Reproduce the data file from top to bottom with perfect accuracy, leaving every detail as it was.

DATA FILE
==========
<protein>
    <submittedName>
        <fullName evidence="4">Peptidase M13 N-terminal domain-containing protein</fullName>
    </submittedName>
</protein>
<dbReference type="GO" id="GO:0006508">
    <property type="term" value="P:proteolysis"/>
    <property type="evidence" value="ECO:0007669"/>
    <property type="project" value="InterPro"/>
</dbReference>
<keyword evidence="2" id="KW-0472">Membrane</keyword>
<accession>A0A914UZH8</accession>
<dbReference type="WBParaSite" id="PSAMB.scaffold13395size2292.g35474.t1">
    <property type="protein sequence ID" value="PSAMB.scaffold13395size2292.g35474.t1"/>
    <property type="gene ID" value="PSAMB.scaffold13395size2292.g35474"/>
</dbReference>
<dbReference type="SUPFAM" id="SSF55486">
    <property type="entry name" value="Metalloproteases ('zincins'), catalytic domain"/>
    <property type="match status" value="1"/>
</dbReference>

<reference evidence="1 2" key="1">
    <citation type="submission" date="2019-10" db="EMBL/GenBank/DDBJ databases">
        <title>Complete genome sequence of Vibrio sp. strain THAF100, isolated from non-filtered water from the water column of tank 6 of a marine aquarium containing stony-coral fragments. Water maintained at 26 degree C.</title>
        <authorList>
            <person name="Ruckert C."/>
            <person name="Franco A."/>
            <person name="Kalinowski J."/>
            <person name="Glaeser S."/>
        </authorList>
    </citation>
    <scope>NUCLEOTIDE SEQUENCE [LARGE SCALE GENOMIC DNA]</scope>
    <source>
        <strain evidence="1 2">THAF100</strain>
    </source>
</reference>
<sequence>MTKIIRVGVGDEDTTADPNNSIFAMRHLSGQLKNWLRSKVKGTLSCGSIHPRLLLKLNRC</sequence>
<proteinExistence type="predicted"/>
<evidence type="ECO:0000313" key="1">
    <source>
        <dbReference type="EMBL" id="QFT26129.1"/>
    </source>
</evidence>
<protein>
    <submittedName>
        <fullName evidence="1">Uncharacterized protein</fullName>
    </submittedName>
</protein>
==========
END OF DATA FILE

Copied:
<protein>
    <submittedName>
        <fullName evidence="4">Peptidase M13 N-terminal domain-containing protein</fullName>
    </submittedName>
</protein>
<dbReference type="GO" id="GO:0006508">
    <property type="term" value="P:proteolysis"/>
    <property type="evidence" value="ECO:0007669"/>
    <property type="project" value="InterPro"/>
</dbReference>
<keyword evidence="2" id="KW-0472">Membrane</keyword>
<accession>A0A914UZH8</accession>
<dbReference type="WBParaSite" id="PSAMB.scaffold13395size2292.g35474.t1">
    <property type="protein sequence ID" value="PSAMB.scaffold13395size2292.g35474.t1"/>
    <property type="gene ID" value="PSAMB.scaffold13395size2292.g35474"/>
</dbReference>
<dbReference type="SUPFAM" id="SSF55486">
    <property type="entry name" value="Metalloproteases ('zincins'), catalytic domain"/>
    <property type="match status" value="1"/>
</dbReference>

<reference evidence="1 2" key="1">
    <citation type="submission" date="2019-10" db="EMBL/GenBank/DDBJ databases">
        <title>Complete genome sequence of Vibrio sp. strain THAF100, isolated from non-filtered water from the water column of tank 6 of a marine aquarium containing stony-coral fragments. Water maintained at 26 degree C.</title>
        <authorList>
            <person name="Ruckert C."/>
            <person name="Franco A."/>
            <person name="Kalinowski J."/>
            <person name="Glaeser S."/>
        </authorList>
    </citation>
    <scope>NUCLEOTIDE SEQUENCE [LARGE SCALE GENOMIC DNA]</scope>
    <source>
        <strain evidence="1 2">THAF100</strain>
    </source>
</reference>
<sequence>MTKIIRVGVGDEDTTADPNNSIFAMRHLSGQLKNWLRSKVKGTLSCGSIHPRLLLKLNRC</sequence>
<proteinExistence type="predicted"/>
<evidence type="ECO:0000313" key="1">
    <source>
        <dbReference type="EMBL" id="QFT26129.1"/>
    </source>
</evidence>
<protein>
    <submittedName>
        <fullName evidence="1">Uncharacterized protein</fullName>
    </submittedName>
</protein>